Hansen does not need to try to be noticed.
The nearly all-white colt always stands out among his peers.
Yet on Thursday morning, the Breeders' Cup juvenile champion did all he could to draw the attention of a robust crowd on his first day this week at Churchill Downs.
A 10-1 choice on the morning line for the 138th Kentucky Derby, Hansen's antics didn't leave trainer Mike Maker concerned.
"Looks like he really had his eyeballs on Take Charge Indy out there," Maker said. "He was a little aggressive."
That's not new.
"Same old Hansen," Maker said. "Been that way since he came to our barn as a 2-year-old."
Actually a gray horse that has gone prematurely white, Hansen is slight. Maker tries to make him gain weight, but the colt shrugs it off. "He likes to play," Maker said.
Maker is an admittedly media-shy disciple of D. Wayne Lukas, having spent ten years as an assistant under the Hall of Fame trainer. Based at Churchill's peaceful Trackside Training Center, Maker had preferred to leave Hansen in his own barn until right before the race. Kentucky Derby rules require otherwise — every horse must be on the grounds by noon Wednesday. Hansen arrived with 15 minutes to spare — and the horse handled the switch well.
"He'll strut around, pose for cameras," Maker said. "I guess he likes [attention] more than I do."
That fits with the colt's majority owner, a Dr. Kendall Hansen who spent three decades in the horse game before deciding to have a namesake. The gregarious pain-management specialist — he paid for his first year of medical school by wagering on horses — immediately declared his horse's superiority after the post-position draw Wednesday.
"We're not worried about anybody," he said. "We have the best horse. Speed is dangerous, and he can go a mile and a quarter. Everybody will find that out in a couple of days."
Most handicappers think Hansen will not be able to outrun the field over one-and-a-quarter mile; he beat a charging Union Rags by a nose running 1 and 1/16th mile on this track last fall.
A different Dutrow
Maryland native Tony Dutrow will send Grace Hall to the gate at Friday's Kentucky Oaks, which gathers the top 3-year-old fillies, as a 5-2 favorite.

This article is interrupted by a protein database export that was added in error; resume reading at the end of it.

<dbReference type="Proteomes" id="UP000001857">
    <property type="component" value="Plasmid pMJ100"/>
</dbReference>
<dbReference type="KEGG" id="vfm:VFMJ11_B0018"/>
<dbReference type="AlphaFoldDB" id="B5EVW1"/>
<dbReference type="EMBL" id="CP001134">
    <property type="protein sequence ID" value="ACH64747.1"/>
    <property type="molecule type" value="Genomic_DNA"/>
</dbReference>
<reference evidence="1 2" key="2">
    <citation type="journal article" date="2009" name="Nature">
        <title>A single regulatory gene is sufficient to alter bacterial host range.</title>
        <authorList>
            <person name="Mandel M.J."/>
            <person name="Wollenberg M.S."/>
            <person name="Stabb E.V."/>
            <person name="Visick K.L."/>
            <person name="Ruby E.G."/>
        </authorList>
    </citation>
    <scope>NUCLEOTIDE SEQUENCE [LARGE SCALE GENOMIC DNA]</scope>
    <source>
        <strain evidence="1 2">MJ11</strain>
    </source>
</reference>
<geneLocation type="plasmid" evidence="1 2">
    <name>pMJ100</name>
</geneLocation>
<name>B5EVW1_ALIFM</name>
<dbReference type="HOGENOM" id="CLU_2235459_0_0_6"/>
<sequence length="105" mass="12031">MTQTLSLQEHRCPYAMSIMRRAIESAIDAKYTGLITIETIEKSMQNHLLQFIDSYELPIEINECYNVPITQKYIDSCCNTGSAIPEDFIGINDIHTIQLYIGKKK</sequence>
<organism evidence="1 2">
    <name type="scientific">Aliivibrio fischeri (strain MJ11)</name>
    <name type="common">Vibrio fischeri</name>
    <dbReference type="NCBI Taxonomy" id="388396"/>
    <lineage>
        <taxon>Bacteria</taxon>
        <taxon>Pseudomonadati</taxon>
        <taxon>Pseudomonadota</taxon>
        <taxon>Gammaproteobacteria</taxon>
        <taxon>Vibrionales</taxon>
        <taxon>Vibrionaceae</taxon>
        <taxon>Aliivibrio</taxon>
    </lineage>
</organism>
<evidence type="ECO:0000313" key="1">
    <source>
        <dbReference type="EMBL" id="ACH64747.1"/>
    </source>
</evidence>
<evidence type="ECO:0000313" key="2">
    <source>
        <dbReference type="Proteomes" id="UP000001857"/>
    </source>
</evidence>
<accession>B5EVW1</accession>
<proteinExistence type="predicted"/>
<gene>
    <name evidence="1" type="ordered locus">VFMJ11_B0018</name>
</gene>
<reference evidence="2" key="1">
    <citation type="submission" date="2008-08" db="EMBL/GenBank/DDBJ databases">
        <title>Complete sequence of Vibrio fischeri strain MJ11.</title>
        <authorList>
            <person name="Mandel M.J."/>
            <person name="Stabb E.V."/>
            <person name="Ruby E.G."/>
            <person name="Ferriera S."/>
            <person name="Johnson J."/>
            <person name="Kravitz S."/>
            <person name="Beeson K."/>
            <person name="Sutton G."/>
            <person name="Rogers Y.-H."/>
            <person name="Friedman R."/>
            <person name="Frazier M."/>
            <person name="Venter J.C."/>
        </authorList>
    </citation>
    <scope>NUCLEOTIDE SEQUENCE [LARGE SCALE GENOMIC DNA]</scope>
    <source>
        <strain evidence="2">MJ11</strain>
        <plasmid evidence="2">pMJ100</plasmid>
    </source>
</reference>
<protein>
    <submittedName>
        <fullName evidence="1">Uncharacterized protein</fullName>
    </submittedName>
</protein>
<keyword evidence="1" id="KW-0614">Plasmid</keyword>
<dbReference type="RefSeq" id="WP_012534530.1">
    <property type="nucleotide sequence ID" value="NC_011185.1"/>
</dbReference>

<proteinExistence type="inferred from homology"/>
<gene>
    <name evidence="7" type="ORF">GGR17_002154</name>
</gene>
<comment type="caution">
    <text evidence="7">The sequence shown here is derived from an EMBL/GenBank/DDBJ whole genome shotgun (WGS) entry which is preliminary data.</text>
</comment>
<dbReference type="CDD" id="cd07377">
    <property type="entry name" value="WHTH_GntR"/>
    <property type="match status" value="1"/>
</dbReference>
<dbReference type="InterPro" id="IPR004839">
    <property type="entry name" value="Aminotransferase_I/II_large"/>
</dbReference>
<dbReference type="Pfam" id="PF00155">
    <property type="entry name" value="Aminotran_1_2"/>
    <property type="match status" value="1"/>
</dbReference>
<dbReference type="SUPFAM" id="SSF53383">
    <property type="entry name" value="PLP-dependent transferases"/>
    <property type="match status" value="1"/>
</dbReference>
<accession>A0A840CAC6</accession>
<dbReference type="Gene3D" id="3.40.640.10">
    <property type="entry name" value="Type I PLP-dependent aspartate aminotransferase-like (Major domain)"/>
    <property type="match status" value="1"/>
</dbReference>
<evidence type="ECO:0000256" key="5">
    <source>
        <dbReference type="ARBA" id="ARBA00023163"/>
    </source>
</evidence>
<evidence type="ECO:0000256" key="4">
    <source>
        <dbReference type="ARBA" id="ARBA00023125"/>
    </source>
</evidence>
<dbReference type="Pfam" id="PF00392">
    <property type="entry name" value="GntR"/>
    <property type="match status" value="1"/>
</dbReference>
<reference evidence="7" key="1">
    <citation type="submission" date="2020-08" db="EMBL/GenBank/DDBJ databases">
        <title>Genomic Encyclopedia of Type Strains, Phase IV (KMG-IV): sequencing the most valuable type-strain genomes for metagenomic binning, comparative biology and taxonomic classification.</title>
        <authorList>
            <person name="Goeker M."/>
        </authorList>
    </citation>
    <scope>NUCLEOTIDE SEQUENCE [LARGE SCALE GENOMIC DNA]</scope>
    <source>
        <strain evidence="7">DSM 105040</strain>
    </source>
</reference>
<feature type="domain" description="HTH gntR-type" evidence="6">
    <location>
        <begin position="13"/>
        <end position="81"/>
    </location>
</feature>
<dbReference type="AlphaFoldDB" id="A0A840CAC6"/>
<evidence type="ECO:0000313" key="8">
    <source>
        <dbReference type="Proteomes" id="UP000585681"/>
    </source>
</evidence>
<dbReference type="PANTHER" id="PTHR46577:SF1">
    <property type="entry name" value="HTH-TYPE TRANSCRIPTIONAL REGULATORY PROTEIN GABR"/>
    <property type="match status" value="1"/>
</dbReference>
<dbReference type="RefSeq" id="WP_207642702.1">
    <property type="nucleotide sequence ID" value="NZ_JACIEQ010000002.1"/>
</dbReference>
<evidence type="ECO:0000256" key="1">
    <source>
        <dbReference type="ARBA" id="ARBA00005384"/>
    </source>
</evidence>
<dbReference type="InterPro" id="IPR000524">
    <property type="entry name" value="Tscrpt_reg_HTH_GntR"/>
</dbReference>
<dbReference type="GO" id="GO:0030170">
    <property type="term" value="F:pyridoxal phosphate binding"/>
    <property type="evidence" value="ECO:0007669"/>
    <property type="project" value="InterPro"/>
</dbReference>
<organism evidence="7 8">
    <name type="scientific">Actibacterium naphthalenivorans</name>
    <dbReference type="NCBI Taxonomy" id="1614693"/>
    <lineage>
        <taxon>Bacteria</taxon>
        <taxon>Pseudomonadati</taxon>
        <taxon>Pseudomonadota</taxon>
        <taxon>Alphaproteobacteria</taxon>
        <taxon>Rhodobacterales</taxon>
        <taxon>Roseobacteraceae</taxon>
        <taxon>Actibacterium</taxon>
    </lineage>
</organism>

Dutrow, the son of influential trainer Richard E. Dutrow Sr., and brother of the sport's most controversial trainer, Rick, has quietly won nearly 1,700 races over a 34-year career. He told the Daily Racing Form recently that his last name has been a hinderance in recent years.
"But it is my strong opinion that the industry has deprived me of opportunities because of my last name," he said. "I think I have been unfairly judged by my last name."
Rick Dutrow, who trained Big Brown to Kentucky Derby and Preakness wins in 2008, has been accused of improprieties when treating his horses — and recently was stripped of a first-place finish at Laurel for medicating his horse too close to post time. He has appealed a 10-year suspension of his New York license, which would cost him racing opportunities across the country.
Tony hopes to change the conversation about his family name Friday. Grace Hall has run well at Churchill before.
"I have to feel good about that," he said. "… What makes me feel even better is watching her train here the last two days."
Believe You Can, ridden by former Maryland jockey Rosie Napravnik, was a 10-1 choice on the morning line, with On Fire Baby and Broadway's Alibi both coming in at 4-1.
Creative Cause, the 12-1 choice starting from post position eight, returned to the track Thursday. He'd walked the shed row on Tuesday and Wednesday, spurring speculation about his health. "Well, I guess everybody will be satisfied now that the colt has gone to the track," trainer Mike Harrington said. "This is what I do. It's my routine. I've always done this." … Daddy Long Legs remained in quarantine and will first see the track Friday. His trainer, Aidan O'Brien, did not accompany him on the trip from Dublin, sending T.J. Comerford instead. … Laurel Park-based trainer Hamilton Smith schooled Done Talking at the gate early Thursday. "He sashays to the left when the assistant starter tries to load him," Smith said. "I wanted to make sure the gate crew here got familiar with him and knew about that."
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